Daily Archives: November 26, 2008

Forsaken by Money Magazine, Bainbridge has joined masses of the unranked

When Money Magazine ranked Bainbridge the second best place to live in the country, islanders took to the streets firing rifles into the air, swilling akvavit and chanting “We’re Number Two! We’re Number Two!”

Actually, Money’s 2005 Best Places list elicited more of a collective shushing here in Bainbridge.

“Shhhhhhh! Why are you telling your Seattle pals about how you live on a hobby farm that’s a half hour ferry ride to Benaroya Hall?!”

“Pipe down about the plentiful parks, amazing schools, low crime and wonderful baked goods!”

“What? You told your Sammamish coworkers that you nap on the ferry while they fume on the 520 bridge?!”

“Hush! What are you doing?! Hey! Don’t  tell those Californians where the real estate offices are!”

Well, the secret got out, and a few folks likely read the list, packed their bedrolls, and staked claims at the island’s plentiful mini-mansions. And there they have lived the second best life in the nation.

But not anymore. In 2008, Bainbridge is no longer number two. It’s not even in the top ten. Or even in the top 100. As for how far Bainbridge has fallen, I suppose we’ll never know. Money Magazine doesn’t bother with the riff-raff shanty towns that can’t crack the 100. Bainbridge has joined the masses of the unranked.

But Bellevue made it on the ’08 list. Bellevue, that city with downtown highways, quick-grow high rises, plentiful malls, vast parking lots, and naughty-named soup joints. Bellevue ranked 42 on money’s list of the finest small cities. Maybe that’s nothing to brag about, but Bellevue is the only city in Washington state to squeak into the 100 list. Not only that, but it’s the only city in the entire Northwest region to make the list. Sorry Eugene, Port Townsend, Boise, Bellingham, Ashland, Salem ….you are no Bellevue, or Norman, Oklahoma (number six), Fishers, Indiana (number 10), Olathe, Kansas (11) or Fargo, North Dakota (88).

You are also no match for just about any town in Texas. Euless, Frisco, Grand Prairie, Missouri City, Denton, Allen and Richardson are a few of the Lone Star cities that crowded the top 100.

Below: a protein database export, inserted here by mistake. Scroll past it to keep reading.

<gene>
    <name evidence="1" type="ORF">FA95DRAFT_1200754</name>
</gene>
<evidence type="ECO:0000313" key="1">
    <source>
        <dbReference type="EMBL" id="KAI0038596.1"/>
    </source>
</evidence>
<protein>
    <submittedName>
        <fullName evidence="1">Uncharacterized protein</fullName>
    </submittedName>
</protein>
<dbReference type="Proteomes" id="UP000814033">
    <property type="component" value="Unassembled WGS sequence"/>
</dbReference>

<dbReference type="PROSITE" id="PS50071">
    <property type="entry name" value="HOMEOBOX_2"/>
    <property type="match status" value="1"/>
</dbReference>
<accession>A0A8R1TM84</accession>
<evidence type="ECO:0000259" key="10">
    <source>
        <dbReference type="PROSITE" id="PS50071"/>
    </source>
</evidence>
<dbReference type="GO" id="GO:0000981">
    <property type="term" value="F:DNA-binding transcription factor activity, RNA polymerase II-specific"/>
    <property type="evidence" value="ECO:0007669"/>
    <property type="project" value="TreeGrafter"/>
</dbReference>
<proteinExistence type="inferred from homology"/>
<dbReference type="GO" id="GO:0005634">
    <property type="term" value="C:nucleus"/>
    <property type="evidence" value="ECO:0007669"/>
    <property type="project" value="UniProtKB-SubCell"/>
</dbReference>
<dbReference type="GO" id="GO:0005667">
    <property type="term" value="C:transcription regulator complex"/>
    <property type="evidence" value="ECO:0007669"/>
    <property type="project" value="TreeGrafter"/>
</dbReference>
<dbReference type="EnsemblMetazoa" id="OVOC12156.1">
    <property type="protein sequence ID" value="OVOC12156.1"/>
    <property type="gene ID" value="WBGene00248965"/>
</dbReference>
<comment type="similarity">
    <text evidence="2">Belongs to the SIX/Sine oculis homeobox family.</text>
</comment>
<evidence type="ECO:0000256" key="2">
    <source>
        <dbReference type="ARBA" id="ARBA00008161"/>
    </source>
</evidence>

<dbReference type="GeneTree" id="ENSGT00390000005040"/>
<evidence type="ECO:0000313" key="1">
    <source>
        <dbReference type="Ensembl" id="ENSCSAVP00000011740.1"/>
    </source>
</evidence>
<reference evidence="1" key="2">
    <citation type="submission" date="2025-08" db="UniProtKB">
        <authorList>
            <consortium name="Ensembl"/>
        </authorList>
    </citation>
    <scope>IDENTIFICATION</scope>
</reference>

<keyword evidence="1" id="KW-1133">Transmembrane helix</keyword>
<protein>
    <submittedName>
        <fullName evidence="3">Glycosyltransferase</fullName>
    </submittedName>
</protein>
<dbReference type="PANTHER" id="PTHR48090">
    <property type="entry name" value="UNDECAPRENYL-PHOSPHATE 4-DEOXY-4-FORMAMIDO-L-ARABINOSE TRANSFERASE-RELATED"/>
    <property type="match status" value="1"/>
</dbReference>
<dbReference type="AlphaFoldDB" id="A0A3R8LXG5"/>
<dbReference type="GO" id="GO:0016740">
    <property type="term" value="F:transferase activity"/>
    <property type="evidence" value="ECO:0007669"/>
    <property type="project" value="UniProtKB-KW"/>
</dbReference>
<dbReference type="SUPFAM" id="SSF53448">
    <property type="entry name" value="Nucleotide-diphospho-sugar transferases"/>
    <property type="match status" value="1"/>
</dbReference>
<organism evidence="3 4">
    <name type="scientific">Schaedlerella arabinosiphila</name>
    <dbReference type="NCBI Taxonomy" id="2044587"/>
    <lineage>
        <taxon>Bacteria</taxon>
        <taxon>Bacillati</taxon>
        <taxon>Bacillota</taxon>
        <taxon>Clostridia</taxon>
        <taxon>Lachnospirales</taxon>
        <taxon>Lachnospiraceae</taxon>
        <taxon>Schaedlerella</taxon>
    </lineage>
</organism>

Put up a map of Texas and throw a dart. Chances are you’ll hit a city that’s better – far better – than Bainbridge.

So maybe those Best Places-following bindlestiffs who put down roots on Bainbridge back in ’05 aught to rethink the snake oil charms that drew them here in the first place. Life is short. Why waste it wallowing on this Money Magazine-forsaken rock, with all its mind-mumbing greenery and all that shimmery water and all that artisan-roasted coffee. Unload from your bundle the microfleece and the latte-stained travel mug. Make room for a ten-gallon hat and a pair of rattlesnake kickers. The dry, dusty Texas plains are calling.

BI’s world record-slashing sword master

What began as a Lord of the Rings-inspired fantasy has become a record-breaking reality.

Enamored with swordsmanship since his early days reading the JRR Tolkien trilogy, Bainbridge native Aaron McCloud this week slashed his way to a world speed record in tameshigiri, or target cutting using a samurai sword.

“My back still hurts,” said McCloud, 20, three days after completing the feat on Sunday before a crowd of 150 people at the Bainbridge High School gym. “I’m recuperating now, but a feel pretty darn happy.”

Following the Japanese traditions of tameshigiri’s ‘1,000 cuts’ event, McCloud sliced through hundreds of rolled rush mats using a formalized cutting technique. He made is one-thousandth slice in 33 minutes and 24 seconds, besting the previous record set by Japanese sword master Isao Machii by almost three minutes.

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